As much as I'd like to believe there is latent genius in my daughter's early finger paintings, I'm pretty sure her works are not distinguishable from those created by the pointer fingers and pinkies of thousands of other children from across the world.
Seeing Romeo and Juliet this past weekend was a definite reminder that I need to prepare for something that might resemble a (Near) West Side Story around our place pretty soon.
All during childhood, we calmly tell our kids they don't need to be afraid of the dark, thunder or the monster under the bed. But it's pretty hard to keep your parental cool when your kid is about to embark on the one thing that terrifies you. I knew the problem wasn't really with him. It was with me.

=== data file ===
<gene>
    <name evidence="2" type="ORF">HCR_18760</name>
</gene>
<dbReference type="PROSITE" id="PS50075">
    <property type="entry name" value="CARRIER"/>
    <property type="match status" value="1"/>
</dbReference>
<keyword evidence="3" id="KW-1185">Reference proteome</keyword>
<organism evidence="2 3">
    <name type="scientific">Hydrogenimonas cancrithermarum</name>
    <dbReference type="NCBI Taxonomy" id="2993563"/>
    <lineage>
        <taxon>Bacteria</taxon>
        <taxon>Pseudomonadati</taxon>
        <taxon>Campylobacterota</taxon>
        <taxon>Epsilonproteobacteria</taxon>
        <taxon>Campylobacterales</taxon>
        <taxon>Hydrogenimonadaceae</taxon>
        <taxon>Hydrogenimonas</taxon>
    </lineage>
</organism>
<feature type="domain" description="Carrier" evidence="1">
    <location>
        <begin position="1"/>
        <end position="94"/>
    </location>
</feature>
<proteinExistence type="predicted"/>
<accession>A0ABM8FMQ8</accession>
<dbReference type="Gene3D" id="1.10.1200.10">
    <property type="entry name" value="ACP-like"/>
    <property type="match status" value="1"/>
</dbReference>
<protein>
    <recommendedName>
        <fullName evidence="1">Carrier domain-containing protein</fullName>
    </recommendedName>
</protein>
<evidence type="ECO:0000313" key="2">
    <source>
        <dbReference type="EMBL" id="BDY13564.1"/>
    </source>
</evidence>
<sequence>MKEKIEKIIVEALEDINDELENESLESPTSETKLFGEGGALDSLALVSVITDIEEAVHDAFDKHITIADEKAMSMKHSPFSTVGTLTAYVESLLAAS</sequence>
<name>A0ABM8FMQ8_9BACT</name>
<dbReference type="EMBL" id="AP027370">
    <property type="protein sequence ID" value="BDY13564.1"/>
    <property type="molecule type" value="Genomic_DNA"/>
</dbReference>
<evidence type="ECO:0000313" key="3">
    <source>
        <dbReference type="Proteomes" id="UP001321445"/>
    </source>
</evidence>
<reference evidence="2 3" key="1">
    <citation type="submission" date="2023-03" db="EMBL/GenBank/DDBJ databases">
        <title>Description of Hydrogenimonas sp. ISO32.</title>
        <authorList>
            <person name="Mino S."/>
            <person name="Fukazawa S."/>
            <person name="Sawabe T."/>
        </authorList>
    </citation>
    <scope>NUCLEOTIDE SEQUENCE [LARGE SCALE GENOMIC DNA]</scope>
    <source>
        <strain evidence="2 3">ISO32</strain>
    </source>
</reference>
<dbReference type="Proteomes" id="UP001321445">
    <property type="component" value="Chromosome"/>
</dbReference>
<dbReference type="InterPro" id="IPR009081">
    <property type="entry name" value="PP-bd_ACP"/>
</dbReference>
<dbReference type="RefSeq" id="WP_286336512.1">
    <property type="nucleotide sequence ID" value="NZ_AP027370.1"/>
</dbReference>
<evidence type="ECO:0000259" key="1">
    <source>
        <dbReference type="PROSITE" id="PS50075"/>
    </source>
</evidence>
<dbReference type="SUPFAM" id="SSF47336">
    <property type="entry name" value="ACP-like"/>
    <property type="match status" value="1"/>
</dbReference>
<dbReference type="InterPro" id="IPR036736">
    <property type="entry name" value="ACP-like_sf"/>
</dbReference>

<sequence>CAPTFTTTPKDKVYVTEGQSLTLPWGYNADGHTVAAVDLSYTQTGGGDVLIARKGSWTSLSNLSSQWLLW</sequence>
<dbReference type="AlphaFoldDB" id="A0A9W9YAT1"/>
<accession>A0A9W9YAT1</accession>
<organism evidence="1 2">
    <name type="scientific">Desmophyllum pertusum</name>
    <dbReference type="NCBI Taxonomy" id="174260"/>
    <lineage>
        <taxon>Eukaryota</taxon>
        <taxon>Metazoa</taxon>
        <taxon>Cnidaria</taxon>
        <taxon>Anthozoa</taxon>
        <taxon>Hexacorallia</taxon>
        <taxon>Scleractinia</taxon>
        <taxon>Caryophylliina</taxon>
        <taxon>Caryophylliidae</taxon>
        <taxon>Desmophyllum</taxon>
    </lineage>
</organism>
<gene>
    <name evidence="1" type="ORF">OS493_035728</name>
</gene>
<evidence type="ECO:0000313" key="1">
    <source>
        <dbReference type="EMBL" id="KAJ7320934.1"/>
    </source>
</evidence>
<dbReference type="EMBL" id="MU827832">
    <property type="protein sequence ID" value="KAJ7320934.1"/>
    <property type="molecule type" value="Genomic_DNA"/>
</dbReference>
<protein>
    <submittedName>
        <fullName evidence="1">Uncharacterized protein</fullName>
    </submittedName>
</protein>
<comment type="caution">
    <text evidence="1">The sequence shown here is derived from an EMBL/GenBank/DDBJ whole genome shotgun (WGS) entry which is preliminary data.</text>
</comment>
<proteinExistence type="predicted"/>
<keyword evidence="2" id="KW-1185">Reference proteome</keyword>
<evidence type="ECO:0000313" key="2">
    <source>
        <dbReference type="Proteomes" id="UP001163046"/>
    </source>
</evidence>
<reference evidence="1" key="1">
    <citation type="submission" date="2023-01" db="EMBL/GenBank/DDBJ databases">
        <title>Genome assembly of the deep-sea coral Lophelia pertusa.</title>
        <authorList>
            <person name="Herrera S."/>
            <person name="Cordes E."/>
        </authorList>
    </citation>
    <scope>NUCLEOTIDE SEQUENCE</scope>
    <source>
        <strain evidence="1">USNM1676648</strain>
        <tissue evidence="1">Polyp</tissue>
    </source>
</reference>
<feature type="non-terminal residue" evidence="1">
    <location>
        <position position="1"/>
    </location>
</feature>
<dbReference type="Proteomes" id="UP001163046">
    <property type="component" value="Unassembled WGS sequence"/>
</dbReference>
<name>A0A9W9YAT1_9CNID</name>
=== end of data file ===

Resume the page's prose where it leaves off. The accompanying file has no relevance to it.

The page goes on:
Last January, when temperatures dipped below minus 30 and most people between the ages of 16 and 24 did anything to stay inside, a small yet sturdy group of at-risk teenage boys and young men stacked wood and managed controlled burns at Festge County Park near Cross Plains. Five months later, following a temperature swing of more than 100 degrees, Isthmus found some of those same guys removing invasive honeysuckle and buckthorn at Lake View Hill County Park on Madison's north side.
The first week of summer break at our place usually comes and goes without incident. At times, one could argue, it even verges on pleasant. I have no school lunches to pack and the kids have no 7 a.m. buses to catch.
Have you tried getting anywhere on either Verona Road or East Johnson lately? I'm pretty sure a six-month old could crawl to Fitchburg, or across the isthmus, in less time that it takes me to drive there these days.